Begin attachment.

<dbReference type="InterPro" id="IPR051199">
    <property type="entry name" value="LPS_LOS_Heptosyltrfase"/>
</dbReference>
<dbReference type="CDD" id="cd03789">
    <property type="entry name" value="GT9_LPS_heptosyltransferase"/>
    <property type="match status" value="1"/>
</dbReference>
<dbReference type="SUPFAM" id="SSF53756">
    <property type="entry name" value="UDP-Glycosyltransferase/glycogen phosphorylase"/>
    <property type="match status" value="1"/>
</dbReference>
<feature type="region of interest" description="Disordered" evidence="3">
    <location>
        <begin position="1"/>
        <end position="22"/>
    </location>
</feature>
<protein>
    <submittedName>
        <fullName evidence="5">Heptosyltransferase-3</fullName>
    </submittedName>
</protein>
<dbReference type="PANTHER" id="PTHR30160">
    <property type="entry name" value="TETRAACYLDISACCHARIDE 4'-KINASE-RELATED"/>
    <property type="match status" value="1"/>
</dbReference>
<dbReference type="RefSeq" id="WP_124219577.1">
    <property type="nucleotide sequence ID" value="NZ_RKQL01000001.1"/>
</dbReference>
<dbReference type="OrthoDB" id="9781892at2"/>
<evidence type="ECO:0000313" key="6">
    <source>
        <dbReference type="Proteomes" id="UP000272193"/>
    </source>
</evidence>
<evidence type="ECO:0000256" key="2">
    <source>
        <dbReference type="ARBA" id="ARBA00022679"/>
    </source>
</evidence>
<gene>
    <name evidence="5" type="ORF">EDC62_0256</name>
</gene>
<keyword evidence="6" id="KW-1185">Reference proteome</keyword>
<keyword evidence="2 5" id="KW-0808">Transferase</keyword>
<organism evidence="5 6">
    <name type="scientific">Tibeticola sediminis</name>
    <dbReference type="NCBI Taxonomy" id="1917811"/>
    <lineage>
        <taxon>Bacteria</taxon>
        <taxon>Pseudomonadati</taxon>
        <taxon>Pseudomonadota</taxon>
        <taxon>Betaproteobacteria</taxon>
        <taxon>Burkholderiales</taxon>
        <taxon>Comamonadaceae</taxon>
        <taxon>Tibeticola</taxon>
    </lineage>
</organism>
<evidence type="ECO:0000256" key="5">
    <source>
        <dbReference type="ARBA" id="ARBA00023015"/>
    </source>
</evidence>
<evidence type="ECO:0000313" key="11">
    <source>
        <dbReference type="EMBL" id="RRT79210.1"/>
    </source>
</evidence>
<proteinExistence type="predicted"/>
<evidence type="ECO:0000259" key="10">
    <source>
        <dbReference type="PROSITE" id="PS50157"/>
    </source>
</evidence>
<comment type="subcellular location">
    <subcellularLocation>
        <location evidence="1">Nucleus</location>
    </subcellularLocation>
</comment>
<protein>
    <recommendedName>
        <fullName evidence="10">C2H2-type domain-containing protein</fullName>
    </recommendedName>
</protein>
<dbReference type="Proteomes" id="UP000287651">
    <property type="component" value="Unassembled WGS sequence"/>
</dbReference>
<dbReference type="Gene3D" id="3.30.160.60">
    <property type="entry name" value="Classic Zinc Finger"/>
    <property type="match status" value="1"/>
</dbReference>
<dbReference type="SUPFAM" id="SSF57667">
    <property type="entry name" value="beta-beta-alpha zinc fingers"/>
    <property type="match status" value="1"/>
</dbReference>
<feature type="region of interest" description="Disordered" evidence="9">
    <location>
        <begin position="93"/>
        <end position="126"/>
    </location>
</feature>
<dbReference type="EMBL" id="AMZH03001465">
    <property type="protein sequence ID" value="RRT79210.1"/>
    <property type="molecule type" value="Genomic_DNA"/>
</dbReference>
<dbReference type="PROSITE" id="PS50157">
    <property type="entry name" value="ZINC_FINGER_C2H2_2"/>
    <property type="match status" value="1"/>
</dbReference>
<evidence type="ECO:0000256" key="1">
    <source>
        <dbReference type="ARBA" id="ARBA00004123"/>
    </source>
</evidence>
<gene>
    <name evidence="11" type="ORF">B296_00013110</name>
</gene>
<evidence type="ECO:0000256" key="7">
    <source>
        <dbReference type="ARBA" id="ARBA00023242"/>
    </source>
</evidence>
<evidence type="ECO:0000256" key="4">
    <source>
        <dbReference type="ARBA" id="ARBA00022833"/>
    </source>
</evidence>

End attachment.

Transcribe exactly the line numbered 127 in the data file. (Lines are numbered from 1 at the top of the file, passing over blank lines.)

</evidence>